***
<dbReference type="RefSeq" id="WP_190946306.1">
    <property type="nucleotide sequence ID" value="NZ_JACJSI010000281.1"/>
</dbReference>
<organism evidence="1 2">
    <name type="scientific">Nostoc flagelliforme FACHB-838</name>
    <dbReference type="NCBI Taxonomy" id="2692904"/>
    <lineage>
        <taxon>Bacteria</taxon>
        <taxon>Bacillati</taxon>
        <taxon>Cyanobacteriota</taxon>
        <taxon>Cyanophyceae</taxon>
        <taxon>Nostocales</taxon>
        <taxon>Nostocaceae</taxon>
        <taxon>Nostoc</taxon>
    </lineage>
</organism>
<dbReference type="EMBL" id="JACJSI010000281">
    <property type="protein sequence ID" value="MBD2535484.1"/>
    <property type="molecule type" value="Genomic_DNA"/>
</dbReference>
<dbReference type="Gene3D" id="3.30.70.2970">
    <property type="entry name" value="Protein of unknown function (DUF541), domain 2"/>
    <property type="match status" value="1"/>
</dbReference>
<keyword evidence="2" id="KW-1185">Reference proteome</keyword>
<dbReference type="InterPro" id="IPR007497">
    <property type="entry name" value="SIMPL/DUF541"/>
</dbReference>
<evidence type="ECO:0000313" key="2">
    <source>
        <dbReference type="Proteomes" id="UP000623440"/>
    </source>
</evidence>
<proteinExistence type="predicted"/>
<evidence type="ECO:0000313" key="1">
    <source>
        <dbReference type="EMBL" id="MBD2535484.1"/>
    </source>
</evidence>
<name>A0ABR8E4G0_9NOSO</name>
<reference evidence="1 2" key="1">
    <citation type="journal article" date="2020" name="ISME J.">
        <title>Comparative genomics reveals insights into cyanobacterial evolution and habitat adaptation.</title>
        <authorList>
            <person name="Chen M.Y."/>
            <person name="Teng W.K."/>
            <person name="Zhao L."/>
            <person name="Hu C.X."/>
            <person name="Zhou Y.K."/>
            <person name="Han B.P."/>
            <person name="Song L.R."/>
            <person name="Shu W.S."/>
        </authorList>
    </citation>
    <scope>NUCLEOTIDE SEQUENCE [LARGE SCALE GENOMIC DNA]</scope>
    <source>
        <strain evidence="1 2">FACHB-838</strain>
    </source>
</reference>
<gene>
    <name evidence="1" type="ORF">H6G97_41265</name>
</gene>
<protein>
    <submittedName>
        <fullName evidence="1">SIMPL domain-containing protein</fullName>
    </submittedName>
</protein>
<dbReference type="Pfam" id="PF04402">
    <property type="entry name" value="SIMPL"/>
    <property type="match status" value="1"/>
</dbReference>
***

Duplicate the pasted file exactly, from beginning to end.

<dbReference type="RefSeq" id="WP_190946306.1">
    <property type="nucleotide sequence ID" value="NZ_JACJSI010000281.1"/>
</dbReference>
<organism evidence="1 2">
    <name type="scientific">Nostoc flagelliforme FACHB-838</name>
    <dbReference type="NCBI Taxonomy" id="2692904"/>
    <lineage>
        <taxon>Bacteria</taxon>
        <taxon>Bacillati</taxon>
        <taxon>Cyanobacteriota</taxon>
        <taxon>Cyanophyceae</taxon>
        <taxon>Nostocales</taxon>
        <taxon>Nostocaceae</taxon>
        <taxon>Nostoc</taxon>
    </lineage>
</organism>
<dbReference type="EMBL" id="JACJSI010000281">
    <property type="protein sequence ID" value="MBD2535484.1"/>
    <property type="molecule type" value="Genomic_DNA"/>
</dbReference>
<dbReference type="Gene3D" id="3.30.70.2970">
    <property type="entry name" value="Protein of unknown function (DUF541), domain 2"/>
    <property type="match status" value="1"/>
</dbReference>
<keyword evidence="2" id="KW-1185">Reference proteome</keyword>
<dbReference type="InterPro" id="IPR007497">
    <property type="entry name" value="SIMPL/DUF541"/>
</dbReference>
<evidence type="ECO:0000313" key="2">
    <source>
        <dbReference type="Proteomes" id="UP000623440"/>
    </source>
</evidence>
<proteinExistence type="predicted"/>
<evidence type="ECO:0000313" key="1">
    <source>
        <dbReference type="EMBL" id="MBD2535484.1"/>
    </source>
</evidence>
<name>A0ABR8E4G0_9NOSO</name>
<reference evidence="1 2" key="1">
    <citation type="journal article" date="2020" name="ISME J.">
        <title>Comparative genomics reveals insights into cyanobacterial evolution and habitat adaptation.</title>
        <authorList>
            <person name="Chen M.Y."/>
            <person name="Teng W.K."/>
            <person name="Zhao L."/>
            <person name="Hu C.X."/>
            <person name="Zhou Y.K."/>
            <person name="Han B.P."/>
            <person name="Song L.R."/>
            <person name="Shu W.S."/>
        </authorList>
    </citation>
    <scope>NUCLEOTIDE SEQUENCE [LARGE SCALE GENOMIC DNA]</scope>
    <source>
        <strain evidence="1 2">FACHB-838</strain>
    </source>
</reference>
<gene>
    <name evidence="1" type="ORF">H6G97_41265</name>
</gene>
<protein>
    <submittedName>
        <fullName evidence="1">SIMPL domain-containing protein</fullName>
    </submittedName>
</protein>
<dbReference type="Pfam" id="PF04402">
    <property type="entry name" value="SIMPL"/>
    <property type="match status" value="1"/>
</dbReference>